|[Note Guidelines] Photographer's Note|
|This bee was looking for water on fountain when I took this photo. Using my new camera, this really got exciting|
Species: Apis mellifera
Apis mellifera have compound eyes for seeing flowers. Bees are insensitive to the color red, but detect ultraviolet colors. Their antennae are used for detecting the fragrance of the flower. Their legs, used for gathering pollen, have a crop for transporting nectar, and a stinger for defense of the hive.
Bees communicate by means of movement. For example, when bees return to an area where there were many flowers, they will perform a dance on the honeycomb. Movements and vibration frequencies show the bees the direction and distance of the floral area.
Food and Feeding
Food for bees are honey and pollen. Bees collect the nectar from flowers in their crop, which is connected to the gut. The bees' legs are designed to comb pollen from the body. The workers use the collected pollen and add honey to create a mixture called "bee bread", which is the food for bees.
Pollinator decline has been reported on every continent except Antarctica, and while it is argued that the introduction of the Apis mellifera has disrupted native pollination systems through competition, the honeybee, as a pollinator, has not gone unaffected (Ecological Society of America, date unknown). The wild populations, and even some managed populations, of Apis mellifera are on the decline due to the same issues that native insect pollinators face (Ecological Society of America, date unknown). These issues include: habitat loss, the presence and use of pesticides, and the introduction of exotic parasites- all either the direct or indirect result of human activity (Ginsberg, date unknown).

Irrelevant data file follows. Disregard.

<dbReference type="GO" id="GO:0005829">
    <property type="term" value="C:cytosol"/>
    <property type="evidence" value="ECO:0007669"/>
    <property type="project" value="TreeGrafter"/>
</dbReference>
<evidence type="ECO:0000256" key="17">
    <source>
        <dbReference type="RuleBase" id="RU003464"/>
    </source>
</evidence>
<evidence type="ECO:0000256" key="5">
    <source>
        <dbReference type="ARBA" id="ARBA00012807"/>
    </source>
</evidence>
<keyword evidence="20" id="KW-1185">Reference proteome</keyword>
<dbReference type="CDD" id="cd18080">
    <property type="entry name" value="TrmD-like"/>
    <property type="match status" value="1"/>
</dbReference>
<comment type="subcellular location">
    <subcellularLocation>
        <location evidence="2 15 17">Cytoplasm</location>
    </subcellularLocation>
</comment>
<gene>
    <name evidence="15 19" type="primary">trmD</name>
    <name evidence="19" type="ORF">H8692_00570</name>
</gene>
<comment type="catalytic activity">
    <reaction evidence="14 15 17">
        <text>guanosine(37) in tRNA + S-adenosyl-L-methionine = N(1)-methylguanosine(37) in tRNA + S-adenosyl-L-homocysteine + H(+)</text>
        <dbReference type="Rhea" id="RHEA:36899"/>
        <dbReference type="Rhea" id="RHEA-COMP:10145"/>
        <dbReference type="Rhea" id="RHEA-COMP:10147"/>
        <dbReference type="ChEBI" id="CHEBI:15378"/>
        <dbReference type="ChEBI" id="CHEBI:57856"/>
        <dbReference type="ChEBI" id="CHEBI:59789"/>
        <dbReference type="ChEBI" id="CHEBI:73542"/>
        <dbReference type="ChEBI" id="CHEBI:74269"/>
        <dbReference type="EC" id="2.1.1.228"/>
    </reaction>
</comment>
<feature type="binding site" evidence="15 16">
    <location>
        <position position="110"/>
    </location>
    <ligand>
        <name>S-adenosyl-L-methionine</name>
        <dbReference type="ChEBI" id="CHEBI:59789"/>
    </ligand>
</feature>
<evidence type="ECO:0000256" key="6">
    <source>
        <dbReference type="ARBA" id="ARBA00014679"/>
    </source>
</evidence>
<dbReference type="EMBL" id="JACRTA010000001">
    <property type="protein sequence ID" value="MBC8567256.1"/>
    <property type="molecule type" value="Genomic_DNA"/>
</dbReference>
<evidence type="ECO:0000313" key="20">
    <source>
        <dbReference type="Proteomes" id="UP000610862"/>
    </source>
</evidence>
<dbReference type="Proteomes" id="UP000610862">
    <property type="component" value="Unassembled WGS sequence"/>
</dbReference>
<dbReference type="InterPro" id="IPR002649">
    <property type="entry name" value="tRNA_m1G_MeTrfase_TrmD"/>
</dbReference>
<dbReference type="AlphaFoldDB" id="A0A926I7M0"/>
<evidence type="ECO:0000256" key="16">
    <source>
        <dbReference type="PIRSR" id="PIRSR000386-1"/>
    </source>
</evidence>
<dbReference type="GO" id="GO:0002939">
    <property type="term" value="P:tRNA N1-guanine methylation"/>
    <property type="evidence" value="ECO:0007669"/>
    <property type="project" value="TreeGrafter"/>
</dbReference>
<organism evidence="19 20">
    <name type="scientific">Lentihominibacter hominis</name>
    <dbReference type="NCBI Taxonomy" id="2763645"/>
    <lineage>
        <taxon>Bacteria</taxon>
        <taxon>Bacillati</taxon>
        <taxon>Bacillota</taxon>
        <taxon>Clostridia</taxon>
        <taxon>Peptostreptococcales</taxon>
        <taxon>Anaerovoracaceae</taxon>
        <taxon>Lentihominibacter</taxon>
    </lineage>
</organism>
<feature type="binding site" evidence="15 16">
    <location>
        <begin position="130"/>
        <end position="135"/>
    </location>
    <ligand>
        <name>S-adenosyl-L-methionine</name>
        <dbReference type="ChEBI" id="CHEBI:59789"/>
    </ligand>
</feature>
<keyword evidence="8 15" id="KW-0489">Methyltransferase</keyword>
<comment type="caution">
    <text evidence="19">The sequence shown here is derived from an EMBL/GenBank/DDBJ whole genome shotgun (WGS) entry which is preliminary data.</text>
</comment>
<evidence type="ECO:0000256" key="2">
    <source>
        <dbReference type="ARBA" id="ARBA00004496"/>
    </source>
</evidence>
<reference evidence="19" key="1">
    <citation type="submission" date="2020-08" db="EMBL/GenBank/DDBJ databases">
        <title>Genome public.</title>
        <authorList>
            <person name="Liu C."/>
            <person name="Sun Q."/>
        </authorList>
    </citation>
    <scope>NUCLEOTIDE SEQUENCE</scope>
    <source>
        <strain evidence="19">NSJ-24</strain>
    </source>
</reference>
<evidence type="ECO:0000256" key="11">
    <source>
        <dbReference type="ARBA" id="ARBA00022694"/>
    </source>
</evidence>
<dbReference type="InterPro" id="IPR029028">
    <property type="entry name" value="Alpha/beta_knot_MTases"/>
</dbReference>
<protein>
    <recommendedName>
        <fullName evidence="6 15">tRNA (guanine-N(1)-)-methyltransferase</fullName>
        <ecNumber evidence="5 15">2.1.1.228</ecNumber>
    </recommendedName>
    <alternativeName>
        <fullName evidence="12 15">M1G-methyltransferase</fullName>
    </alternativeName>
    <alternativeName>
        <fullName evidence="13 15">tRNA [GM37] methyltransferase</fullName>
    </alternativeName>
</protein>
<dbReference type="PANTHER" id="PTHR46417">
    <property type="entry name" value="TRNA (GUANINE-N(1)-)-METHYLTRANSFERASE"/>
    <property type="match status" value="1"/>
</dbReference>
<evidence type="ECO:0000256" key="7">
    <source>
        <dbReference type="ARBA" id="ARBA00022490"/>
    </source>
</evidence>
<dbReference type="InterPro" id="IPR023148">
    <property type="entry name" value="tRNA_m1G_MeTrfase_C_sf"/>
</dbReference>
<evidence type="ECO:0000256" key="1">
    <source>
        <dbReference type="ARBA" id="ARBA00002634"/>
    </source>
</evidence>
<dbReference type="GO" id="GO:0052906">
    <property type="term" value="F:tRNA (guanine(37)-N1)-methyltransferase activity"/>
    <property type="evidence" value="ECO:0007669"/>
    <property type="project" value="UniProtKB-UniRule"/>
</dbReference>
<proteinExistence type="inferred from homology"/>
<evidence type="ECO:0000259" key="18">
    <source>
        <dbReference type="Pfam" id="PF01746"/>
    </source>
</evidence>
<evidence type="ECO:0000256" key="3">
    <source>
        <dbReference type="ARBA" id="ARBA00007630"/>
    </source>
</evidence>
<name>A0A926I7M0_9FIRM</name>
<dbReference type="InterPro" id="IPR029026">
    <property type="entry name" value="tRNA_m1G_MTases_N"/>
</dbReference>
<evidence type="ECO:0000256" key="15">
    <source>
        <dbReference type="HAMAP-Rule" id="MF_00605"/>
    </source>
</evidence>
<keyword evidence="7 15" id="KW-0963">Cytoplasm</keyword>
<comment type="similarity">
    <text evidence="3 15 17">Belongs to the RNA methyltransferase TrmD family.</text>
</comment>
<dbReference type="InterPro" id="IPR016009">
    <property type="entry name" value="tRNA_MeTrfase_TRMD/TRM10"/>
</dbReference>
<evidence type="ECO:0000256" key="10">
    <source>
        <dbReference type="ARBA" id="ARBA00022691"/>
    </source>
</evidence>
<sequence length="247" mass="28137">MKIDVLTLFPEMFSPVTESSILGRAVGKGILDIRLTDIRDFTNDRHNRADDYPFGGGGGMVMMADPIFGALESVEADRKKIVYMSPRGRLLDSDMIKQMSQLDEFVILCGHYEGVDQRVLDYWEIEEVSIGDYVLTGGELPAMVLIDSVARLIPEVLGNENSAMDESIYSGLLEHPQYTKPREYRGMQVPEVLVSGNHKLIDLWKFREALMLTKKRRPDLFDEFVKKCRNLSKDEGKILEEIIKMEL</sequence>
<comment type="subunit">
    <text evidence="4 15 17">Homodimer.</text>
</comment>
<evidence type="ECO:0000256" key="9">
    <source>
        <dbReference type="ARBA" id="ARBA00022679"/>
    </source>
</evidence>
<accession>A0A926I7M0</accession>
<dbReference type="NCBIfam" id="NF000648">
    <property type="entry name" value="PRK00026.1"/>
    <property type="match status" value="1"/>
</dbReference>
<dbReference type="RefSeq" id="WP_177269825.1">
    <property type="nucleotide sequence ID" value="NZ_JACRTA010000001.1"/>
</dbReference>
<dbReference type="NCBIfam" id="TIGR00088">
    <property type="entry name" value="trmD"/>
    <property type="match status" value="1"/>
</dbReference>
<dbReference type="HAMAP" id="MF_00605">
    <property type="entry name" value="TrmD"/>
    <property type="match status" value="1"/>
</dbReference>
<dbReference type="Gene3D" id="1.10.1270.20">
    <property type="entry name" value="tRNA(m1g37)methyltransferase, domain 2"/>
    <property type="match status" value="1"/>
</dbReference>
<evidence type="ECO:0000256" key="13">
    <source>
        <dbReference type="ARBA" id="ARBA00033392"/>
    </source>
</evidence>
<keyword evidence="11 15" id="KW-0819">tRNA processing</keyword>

The destruction of natural habitats greatly affects bee communities, leading to a decline in wild Apis mellifera populations. Bees require "large, continuously connected areas of suitable habitat," however, human cultivation and urbanization often fragment these habitats into small islands (Delaplane, date unknown)(Ginsberg, date unknown). The relative small area enclosed within these islands, in comparison to the increased area of exposure to the surrounding environment, increases the chance of inbreeding and the invasion by competitors, parasites, and predators (Delaplane, date unknown)(Ginsberg, date unknown). At the same time small habitats decrease Apis mellifera’s dispersal ability and the number of nesting areas and food resources available (Delaplane, date unknown) (Ecological Society of America, date unknown).
Information thanks to http://www.earlham.edu/~harrico/apismellifera.htm
Luc, ellis49 has marked this note useful
Only registered TrekNature members may rate photo notes.